Swenson added, “Through the years, Nashville has developed a well-deserved reputation as a rich environment for healthcare expertise and a collaborative spirit. These are key ingredients when entrepreneurs and investors are working together to turn back-of-the-napkin ideas into reality.”

Fritch agreed, “Access to expertise, both in the clinical and funding sectors, is a critical factor that makes Nashville a unique generator of successful healthcare companies and has contributed to the creation of innovative and sustainable businesses.”

Fritch, who has more than 38 years of experience in the managed health care business, is the founder of HealthSpring and has, since September 2000, led the insurer to become one of the largest and fastest growing managed care organizations in the country.

Goad said, “Herb could see seven months down the road. He put together the people and the culture, saw the size of the market, and got the right people involved.”

Fritch pointed out that he was “pretty fortunate to have worked with his team in two previous companies,” and pointed to the benefits his company saw from having a handful of its early investors who were familiar with the marketplace.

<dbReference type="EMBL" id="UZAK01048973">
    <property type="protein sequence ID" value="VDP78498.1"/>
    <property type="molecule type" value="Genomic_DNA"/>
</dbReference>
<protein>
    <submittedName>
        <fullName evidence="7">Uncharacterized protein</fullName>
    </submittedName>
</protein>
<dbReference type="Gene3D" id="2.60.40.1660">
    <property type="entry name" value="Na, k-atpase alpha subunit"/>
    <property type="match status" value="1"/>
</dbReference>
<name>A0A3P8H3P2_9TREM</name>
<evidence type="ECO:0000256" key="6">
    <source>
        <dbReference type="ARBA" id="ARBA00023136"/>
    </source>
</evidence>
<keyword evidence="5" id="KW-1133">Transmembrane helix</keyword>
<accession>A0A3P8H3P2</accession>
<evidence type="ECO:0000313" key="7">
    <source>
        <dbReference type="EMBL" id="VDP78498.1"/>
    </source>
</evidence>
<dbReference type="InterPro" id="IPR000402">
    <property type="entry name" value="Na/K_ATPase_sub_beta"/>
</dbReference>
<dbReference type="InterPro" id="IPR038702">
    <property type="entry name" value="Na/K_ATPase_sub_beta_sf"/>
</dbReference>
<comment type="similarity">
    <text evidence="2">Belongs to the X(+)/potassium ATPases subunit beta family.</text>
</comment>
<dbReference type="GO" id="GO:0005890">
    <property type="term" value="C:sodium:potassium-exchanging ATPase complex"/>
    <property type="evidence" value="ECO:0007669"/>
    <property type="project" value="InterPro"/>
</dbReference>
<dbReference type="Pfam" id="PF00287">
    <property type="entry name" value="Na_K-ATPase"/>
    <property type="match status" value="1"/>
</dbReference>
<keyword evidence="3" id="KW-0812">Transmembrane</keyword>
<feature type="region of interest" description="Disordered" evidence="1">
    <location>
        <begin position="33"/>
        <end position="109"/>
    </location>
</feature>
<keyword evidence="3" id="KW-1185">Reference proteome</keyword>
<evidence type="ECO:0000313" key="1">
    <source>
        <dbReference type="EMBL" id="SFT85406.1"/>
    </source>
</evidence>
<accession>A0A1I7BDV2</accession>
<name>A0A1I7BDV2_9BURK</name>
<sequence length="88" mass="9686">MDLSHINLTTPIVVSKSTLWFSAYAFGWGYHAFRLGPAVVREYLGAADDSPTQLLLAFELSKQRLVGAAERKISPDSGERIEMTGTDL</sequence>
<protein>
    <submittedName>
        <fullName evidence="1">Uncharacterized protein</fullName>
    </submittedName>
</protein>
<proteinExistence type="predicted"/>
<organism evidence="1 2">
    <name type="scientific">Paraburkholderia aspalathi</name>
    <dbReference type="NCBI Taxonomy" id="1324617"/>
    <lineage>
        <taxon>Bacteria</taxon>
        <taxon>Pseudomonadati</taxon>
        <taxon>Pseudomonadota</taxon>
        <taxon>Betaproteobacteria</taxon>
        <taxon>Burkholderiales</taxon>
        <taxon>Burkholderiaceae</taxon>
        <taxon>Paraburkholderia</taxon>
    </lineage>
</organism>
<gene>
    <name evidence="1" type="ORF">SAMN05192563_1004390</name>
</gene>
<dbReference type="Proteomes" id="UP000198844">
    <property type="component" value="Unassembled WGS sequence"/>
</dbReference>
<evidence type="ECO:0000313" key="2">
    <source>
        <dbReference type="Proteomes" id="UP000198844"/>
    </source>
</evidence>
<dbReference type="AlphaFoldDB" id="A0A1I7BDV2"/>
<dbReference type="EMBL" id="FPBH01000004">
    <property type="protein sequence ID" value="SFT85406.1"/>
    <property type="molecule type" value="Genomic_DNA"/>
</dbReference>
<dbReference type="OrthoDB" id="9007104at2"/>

Frist said it was important to focus his company on “persistence, direction, and culture” and Swenson agreed, advising the investor not to “mess with culture of the company. We’re in the business to be supportive investors.”

When Samuels called on the group to talk about boards of directors, Frist said that important qualities were “strength and independence.” He pointed out that boards now are spending more time on governance risk management and more time talking about what can go wrong. “I’d like to get back to growing and bring back the positive energy,” he said.

Swenson, agreeing that the current pressure was on avoiding regulations violations, remembered that the “early days, when we were thinking out of the box, were the most fun.”

Since the passage of the Sarbanes-Oxeley regulations, the panelists reported that after an IPO, it was difficult to keep the growth mentality at the forefront of a board’s focus.

Goad stressed the importance of starting with a good business plan, suggesting “If you don’t have one, go see Sid,” referring to Sid Chambless, executive director of the meeting’s co-sponsor Nashville Capital Network.

In closing the forum, Chambless thanked the participants and said, “Nashville is fortunate to have a robust network of experienced healthcare investors who not only put capital into companies but work with the entrepreneurs to make ideas better and increase their likelihood of success. That eco-system exists in Nashville and it makes a big difference in the direction and outcomes of companies.”